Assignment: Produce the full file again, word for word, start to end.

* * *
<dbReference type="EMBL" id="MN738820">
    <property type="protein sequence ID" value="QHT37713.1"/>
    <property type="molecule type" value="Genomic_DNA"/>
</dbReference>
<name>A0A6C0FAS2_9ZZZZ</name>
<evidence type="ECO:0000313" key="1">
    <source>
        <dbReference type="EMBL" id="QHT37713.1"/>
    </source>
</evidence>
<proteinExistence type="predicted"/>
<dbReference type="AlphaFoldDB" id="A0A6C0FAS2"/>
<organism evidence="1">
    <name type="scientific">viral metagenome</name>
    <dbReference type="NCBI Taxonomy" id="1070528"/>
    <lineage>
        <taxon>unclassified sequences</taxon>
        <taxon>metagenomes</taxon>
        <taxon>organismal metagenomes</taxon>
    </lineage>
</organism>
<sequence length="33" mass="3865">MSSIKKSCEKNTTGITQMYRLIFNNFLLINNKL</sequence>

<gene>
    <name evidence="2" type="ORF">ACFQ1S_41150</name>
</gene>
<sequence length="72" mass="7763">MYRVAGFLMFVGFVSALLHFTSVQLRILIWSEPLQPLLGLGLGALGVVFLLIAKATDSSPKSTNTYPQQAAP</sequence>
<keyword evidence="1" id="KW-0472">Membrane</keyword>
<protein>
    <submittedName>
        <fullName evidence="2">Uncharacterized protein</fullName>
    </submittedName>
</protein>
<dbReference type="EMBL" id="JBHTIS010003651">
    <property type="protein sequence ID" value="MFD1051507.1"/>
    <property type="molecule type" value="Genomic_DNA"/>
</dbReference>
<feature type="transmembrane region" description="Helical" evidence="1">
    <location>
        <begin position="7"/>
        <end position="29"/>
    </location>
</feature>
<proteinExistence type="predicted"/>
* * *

<dbReference type="EMBL" id="MN738820">
    <property type="protein sequence ID" value="QHT37713.1"/>
    <property type="molecule type" value="Genomic_DNA"/>
</dbReference>
<name>A0A6C0FAS2_9ZZZZ</name>
<evidence type="ECO:0000313" key="1">
    <source>
        <dbReference type="EMBL" id="QHT37713.1"/>
    </source>
</evidence>
<proteinExistence type="predicted"/>
<dbReference type="AlphaFoldDB" id="A0A6C0FAS2"/>
<organism evidence="1">
    <name type="scientific">viral metagenome</name>
    <dbReference type="NCBI Taxonomy" id="1070528"/>
    <lineage>
        <taxon>unclassified sequences</taxon>
        <taxon>metagenomes</taxon>
        <taxon>organismal metagenomes</taxon>
    </lineage>
</organism>
<sequence length="33" mass="3865">MSSIKKSCEKNTTGITQMYRLIFNNFLLINNKL</sequence>

<gene>
    <name evidence="2" type="ORF">ACFQ1S_41150</name>
</gene>
<sequence length="72" mass="7763">MYRVAGFLMFVGFVSALLHFTSVQLRILIWSEPLQPLLGLGLGALGVVFLLIAKATDSSPKSTNTYPQQAAP</sequence>
<keyword evidence="1" id="KW-0472">Membrane</keyword>
<protein>
    <submittedName>
        <fullName evidence="2">Uncharacterized protein</fullName>
    </submittedName>
</protein>
<dbReference type="EMBL" id="JBHTIS010003651">
    <property type="protein sequence ID" value="MFD1051507.1"/>
    <property type="molecule type" value="Genomic_DNA"/>
</dbReference>
<feature type="transmembrane region" description="Helical" evidence="1">
    <location>
        <begin position="7"/>
        <end position="29"/>
    </location>
</feature>
<proteinExistence type="predicted"/>